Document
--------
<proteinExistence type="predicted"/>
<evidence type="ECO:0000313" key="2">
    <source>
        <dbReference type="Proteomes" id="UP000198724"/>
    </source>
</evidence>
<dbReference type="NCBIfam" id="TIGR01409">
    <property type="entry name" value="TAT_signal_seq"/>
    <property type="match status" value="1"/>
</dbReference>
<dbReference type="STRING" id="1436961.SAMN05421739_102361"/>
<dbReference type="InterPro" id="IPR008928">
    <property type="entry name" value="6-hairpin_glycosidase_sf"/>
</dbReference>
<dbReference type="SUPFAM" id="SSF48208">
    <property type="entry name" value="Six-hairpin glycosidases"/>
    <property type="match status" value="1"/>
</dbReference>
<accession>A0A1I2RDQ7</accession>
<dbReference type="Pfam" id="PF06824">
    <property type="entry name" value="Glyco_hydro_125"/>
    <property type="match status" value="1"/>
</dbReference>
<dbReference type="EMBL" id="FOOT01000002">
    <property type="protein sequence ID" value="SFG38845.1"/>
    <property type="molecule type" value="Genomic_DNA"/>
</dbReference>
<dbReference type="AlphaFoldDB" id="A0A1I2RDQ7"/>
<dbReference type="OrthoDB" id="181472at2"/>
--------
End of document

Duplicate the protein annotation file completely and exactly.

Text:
<proteinExistence type="predicted"/>
<evidence type="ECO:0000313" key="2">
    <source>
        <dbReference type="Proteomes" id="UP000198724"/>
    </source>
</evidence>
<dbReference type="NCBIfam" id="TIGR01409">
    <property type="entry name" value="TAT_signal_seq"/>
    <property type="match status" value="1"/>
</dbReference>
<dbReference type="STRING" id="1436961.SAMN05421739_102361"/>
<dbReference type="InterPro" id="IPR008928">
    <property type="entry name" value="6-hairpin_glycosidase_sf"/>
</dbReference>
<dbReference type="SUPFAM" id="SSF48208">
    <property type="entry name" value="Six-hairpin glycosidases"/>
    <property type="match status" value="1"/>
</dbReference>
<accession>A0A1I2RDQ7</accession>
<dbReference type="Pfam" id="PF06824">
    <property type="entry name" value="Glyco_hydro_125"/>
    <property type="match status" value="1"/>
</dbReference>
<dbReference type="EMBL" id="FOOT01000002">
    <property type="protein sequence ID" value="SFG38845.1"/>
    <property type="molecule type" value="Genomic_DNA"/>
</dbReference>
<dbReference type="AlphaFoldDB" id="A0A1I2RDQ7"/>
<dbReference type="OrthoDB" id="181472at2"/>